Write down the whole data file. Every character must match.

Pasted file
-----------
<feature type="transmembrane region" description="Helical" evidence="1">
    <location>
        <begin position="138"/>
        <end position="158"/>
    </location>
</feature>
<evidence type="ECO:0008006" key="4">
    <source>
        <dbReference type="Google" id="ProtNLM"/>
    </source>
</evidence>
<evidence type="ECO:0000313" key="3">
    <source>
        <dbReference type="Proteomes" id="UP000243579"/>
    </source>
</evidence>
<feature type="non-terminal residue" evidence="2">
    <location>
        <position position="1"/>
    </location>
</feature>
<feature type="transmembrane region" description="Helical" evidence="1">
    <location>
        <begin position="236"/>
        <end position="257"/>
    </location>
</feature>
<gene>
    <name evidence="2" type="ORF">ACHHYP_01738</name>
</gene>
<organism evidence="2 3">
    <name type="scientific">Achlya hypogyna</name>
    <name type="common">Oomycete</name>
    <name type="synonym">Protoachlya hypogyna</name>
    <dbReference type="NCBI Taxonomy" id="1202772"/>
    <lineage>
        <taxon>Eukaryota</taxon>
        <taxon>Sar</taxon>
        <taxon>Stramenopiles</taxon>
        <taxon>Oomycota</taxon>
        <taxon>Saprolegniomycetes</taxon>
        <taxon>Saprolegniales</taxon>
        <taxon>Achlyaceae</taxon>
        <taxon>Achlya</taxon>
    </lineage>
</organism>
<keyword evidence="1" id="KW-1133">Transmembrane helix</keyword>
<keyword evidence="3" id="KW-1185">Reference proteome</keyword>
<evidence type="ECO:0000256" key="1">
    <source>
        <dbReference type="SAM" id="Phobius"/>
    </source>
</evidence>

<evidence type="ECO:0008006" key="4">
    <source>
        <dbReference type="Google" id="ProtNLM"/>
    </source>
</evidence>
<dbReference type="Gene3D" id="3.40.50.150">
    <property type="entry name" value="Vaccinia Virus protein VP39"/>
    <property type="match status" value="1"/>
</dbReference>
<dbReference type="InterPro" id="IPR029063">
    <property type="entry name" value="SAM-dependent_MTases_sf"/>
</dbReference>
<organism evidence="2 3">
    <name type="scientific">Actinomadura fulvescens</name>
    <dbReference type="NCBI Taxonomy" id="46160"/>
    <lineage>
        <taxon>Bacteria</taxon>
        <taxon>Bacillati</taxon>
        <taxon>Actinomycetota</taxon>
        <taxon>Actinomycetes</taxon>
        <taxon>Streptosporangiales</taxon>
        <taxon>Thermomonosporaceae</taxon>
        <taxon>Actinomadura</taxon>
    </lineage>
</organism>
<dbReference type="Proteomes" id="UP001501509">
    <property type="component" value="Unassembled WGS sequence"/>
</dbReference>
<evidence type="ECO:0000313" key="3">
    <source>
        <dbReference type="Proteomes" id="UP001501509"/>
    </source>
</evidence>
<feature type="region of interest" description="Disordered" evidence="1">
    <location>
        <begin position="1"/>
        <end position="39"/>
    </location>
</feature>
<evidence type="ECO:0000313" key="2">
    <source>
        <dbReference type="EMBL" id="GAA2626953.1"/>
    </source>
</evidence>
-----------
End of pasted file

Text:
<feature type="transmembrane region" description="Helical" evidence="1">
    <location>
        <begin position="138"/>
        <end position="158"/>
    </location>
</feature>
<evidence type="ECO:0008006" key="4">
    <source>
        <dbReference type="Google" id="ProtNLM"/>
    </source>
</evidence>
<evidence type="ECO:0000313" key="3">
    <source>
        <dbReference type="Proteomes" id="UP000243579"/>
    </source>
</evidence>
<feature type="non-terminal residue" evidence="2">
    <location>
        <position position="1"/>
    </location>
</feature>
<feature type="transmembrane region" description="Helical" evidence="1">
    <location>
        <begin position="236"/>
        <end position="257"/>
    </location>
</feature>
<gene>
    <name evidence="2" type="ORF">ACHHYP_01738</name>
</gene>
<organism evidence="2 3">
    <name type="scientific">Achlya hypogyna</name>
    <name type="common">Oomycete</name>
    <name type="synonym">Protoachlya hypogyna</name>
    <dbReference type="NCBI Taxonomy" id="1202772"/>
    <lineage>
        <taxon>Eukaryota</taxon>
        <taxon>Sar</taxon>
        <taxon>Stramenopiles</taxon>
        <taxon>Oomycota</taxon>
        <taxon>Saprolegniomycetes</taxon>
        <taxon>Saprolegniales</taxon>
        <taxon>Achlyaceae</taxon>
        <taxon>Achlya</taxon>
    </lineage>
</organism>
<keyword evidence="1" id="KW-1133">Transmembrane helix</keyword>
<keyword evidence="3" id="KW-1185">Reference proteome</keyword>
<evidence type="ECO:0000256" key="1">
    <source>
        <dbReference type="SAM" id="Phobius"/>
    </source>
</evidence>

<evidence type="ECO:0008006" key="4">
    <source>
        <dbReference type="Google" id="ProtNLM"/>
    </source>
</evidence>
<dbReference type="Gene3D" id="3.40.50.150">
    <property type="entry name" value="Vaccinia Virus protein VP39"/>
    <property type="match status" value="1"/>
</dbReference>
<dbReference type="InterPro" id="IPR029063">
    <property type="entry name" value="SAM-dependent_MTases_sf"/>
</dbReference>
<organism evidence="2 3">
    <name type="scientific">Actinomadura fulvescens</name>
    <dbReference type="NCBI Taxonomy" id="46160"/>
    <lineage>
        <taxon>Bacteria</taxon>
        <taxon>Bacillati</taxon>
        <taxon>Actinomycetota</taxon>
        <taxon>Actinomycetes</taxon>
        <taxon>Streptosporangiales</taxon>
        <taxon>Thermomonosporaceae</taxon>
        <taxon>Actinomadura</taxon>
    </lineage>
</organism>
<dbReference type="Proteomes" id="UP001501509">
    <property type="component" value="Unassembled WGS sequence"/>
</dbReference>
<evidence type="ECO:0000313" key="3">
    <source>
        <dbReference type="Proteomes" id="UP001501509"/>
    </source>
</evidence>
<feature type="region of interest" description="Disordered" evidence="1">
    <location>
        <begin position="1"/>
        <end position="39"/>
    </location>
</feature>
<evidence type="ECO:0000313" key="2">
    <source>
        <dbReference type="EMBL" id="GAA2626953.1"/>
    </source>
</evidence>